I’m not proud of what I am doing right now. I hate people making a racket when I’m sleeping. More so on cold, winter, Sunday mornings. However, I’m afraid I’m something of a hypocrite. Because I’m not exactly doing unto others as I want them to do unto me. Or some such. To be more precise, I am terrorizing an entire city suburb astride a mad, homemade, custom Royal Enfield. And enjoying every second of it!
A custom Royal Enfield. What’s new in that, you say? Well, usually, not much. Custom Enfields are more common than obese people in America these days. Most are long enough to give some BMC buses a complex and have roughly the same turning radius too. Then there are those more classy, more original café racer builds, which if you ask me is way closer to the spirit of the Royal Enfield than any chopper can ever dream of being. But this is not your usual custom. The bike I am straddling today is something completely different. Merely calling it a custom Royal Enfield is a crime. It might resemble a café racer at first look, but as they say – looks can be deceiving. Why? Because at the heart of this baby ticks not a single pot heart, but a full blown V-twin. And this heart leads out into two exhaust valves that are attached to, err, two pipes. No, I’m not saying pipes as a fancy word to describe exhaust. I’m saying pipes because that is exactly what it is. Two hollow metallic pipes making a noise that make people think world war three is nigh. Hence the terrorized neighbourhood you see.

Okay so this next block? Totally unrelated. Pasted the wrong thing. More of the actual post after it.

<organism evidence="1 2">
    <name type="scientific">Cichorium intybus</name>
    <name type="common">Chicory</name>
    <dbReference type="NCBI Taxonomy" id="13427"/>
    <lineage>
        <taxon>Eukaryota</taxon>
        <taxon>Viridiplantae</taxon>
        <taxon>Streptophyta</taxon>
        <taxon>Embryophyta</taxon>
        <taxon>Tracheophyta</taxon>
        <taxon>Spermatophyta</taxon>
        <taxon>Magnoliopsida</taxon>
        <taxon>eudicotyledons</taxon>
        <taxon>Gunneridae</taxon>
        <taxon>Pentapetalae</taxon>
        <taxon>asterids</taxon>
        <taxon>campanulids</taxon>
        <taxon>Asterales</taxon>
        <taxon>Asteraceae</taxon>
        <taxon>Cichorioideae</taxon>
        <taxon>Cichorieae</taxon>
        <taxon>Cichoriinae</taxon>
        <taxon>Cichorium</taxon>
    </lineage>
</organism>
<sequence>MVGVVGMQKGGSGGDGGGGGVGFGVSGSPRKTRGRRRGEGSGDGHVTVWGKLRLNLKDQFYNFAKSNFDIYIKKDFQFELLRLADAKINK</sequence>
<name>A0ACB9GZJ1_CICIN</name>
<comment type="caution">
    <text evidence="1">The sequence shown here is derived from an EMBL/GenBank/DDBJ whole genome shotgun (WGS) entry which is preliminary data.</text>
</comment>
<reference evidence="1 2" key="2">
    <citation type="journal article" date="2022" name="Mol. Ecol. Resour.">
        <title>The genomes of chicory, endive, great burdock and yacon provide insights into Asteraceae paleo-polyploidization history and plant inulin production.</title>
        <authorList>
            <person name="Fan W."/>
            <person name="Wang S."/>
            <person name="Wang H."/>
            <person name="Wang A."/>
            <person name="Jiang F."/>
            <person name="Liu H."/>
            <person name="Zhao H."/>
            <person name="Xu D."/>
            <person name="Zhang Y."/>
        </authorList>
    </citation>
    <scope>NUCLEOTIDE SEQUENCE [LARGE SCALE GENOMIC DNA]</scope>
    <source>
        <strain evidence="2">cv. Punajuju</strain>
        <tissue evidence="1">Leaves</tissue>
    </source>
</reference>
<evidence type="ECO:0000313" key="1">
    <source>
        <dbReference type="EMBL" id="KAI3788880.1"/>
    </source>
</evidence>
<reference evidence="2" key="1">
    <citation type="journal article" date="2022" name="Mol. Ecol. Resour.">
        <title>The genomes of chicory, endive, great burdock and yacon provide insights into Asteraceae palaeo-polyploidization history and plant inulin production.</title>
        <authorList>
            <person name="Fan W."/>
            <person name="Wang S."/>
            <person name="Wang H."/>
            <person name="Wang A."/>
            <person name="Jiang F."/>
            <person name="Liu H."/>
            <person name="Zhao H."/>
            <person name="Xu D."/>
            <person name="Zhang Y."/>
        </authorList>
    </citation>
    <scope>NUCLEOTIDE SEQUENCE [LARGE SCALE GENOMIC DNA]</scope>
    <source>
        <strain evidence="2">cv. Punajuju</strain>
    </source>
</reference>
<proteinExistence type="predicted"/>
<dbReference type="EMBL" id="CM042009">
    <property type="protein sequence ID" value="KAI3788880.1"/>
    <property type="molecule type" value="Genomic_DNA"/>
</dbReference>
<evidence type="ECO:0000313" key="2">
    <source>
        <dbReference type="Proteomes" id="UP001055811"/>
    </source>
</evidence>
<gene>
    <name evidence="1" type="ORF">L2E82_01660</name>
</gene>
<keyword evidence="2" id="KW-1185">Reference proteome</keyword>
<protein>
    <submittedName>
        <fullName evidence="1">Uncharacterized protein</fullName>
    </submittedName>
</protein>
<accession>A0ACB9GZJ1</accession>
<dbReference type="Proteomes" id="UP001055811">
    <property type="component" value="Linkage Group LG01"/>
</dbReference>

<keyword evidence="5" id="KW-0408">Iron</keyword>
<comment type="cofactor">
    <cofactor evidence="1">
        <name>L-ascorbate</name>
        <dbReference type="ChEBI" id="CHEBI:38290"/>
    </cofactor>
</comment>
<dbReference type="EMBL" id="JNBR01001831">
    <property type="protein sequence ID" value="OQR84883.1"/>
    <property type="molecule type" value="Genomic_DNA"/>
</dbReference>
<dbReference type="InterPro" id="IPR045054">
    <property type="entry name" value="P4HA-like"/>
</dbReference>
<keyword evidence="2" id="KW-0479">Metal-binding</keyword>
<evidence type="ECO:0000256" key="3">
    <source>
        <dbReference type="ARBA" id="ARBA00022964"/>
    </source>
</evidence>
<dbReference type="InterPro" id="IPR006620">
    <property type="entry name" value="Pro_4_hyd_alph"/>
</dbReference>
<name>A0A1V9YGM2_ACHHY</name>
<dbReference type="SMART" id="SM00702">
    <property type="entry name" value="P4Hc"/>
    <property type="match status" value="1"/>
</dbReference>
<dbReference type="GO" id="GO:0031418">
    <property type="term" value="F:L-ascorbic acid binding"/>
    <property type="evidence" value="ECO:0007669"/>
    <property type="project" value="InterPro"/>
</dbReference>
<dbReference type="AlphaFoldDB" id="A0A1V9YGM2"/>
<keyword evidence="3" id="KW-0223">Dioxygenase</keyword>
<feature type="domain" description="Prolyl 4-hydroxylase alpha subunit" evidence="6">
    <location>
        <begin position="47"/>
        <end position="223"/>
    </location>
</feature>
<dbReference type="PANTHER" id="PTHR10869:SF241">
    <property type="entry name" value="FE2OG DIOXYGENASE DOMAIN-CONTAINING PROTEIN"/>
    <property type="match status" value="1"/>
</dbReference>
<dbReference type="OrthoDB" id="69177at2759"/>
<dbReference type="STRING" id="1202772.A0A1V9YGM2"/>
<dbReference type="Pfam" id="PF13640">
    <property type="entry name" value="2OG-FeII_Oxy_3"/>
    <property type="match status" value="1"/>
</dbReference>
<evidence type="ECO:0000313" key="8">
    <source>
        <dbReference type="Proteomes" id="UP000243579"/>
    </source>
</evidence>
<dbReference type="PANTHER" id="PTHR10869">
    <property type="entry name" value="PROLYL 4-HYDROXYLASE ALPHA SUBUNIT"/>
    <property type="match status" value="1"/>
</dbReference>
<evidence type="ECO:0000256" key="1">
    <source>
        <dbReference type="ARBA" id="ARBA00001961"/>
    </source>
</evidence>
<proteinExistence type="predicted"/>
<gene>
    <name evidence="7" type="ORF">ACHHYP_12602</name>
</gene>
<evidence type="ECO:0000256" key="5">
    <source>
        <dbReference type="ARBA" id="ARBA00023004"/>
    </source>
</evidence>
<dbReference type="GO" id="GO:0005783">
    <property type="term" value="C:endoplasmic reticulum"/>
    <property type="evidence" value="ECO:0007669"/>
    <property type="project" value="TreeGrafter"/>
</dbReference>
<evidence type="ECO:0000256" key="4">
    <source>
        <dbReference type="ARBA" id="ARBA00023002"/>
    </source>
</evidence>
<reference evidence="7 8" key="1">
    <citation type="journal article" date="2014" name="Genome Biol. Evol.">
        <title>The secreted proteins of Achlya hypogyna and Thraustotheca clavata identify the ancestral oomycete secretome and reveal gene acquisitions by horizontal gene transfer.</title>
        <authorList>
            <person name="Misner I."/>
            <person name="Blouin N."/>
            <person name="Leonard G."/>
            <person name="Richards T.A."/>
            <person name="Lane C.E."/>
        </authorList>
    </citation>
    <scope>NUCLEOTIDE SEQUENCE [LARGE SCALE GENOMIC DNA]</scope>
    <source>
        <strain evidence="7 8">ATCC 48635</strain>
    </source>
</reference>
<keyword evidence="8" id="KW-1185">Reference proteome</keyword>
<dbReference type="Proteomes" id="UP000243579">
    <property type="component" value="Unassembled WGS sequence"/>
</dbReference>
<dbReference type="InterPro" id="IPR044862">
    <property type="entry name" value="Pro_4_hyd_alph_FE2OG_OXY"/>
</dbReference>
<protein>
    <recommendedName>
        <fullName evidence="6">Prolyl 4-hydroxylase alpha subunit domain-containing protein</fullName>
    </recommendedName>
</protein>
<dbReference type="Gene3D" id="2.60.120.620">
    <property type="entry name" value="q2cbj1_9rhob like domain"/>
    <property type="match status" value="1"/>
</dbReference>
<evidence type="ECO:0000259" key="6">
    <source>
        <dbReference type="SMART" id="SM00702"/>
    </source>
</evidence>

So how did I end up atop this engineering masterpiece? Let me tell you a little story. It all began on the day after Christmas. Whether a product of an epic hangover from the previous day or the result of meticulous planning they refuse to say. All they told me is that on 26 December 2007, the two gents realized that they’ve been sitting on their behinds and contemplating long enough. It was time to put their plans into action. You must be wondering who ‘they’ are. One has been fiddling around with RDs for longer than even he remembers and is popularly known as Dean Fernandes. The other is a well known Royal Enfield maniac and is called Anand Bhalerao – Andy to his friends. Once they set their minds to building the bike, it took them a year and a half to get the blueprints and drawings ready. But as soon as the drawings were ready, the work had to be put on hold as Andy met with an accident in Ladakh. While Andy recovered, it was time for Dean to get married. And the work got delayed yet again. Finally in the beginning of 2012, the serious work began and after six months of wrenching the bike was up and running.
There is still some fine tuning left to do on the machine (the new gearbox, electric start and the like) but for the large part, it is more or less done. If you want to take a peek at it and listen to its mighty roar, head on over to the India Bike Week, Goa where it will be on display. If you’re lucky you might even be able to persuade Dean and Andy to build you one. Of course they will charge you for it. But trust me, it will be much, much less than what you will spend on any other v-twin fresh from the showroom. AND you are guaranteed to have a motorcycle that only a few will ever have their hands on.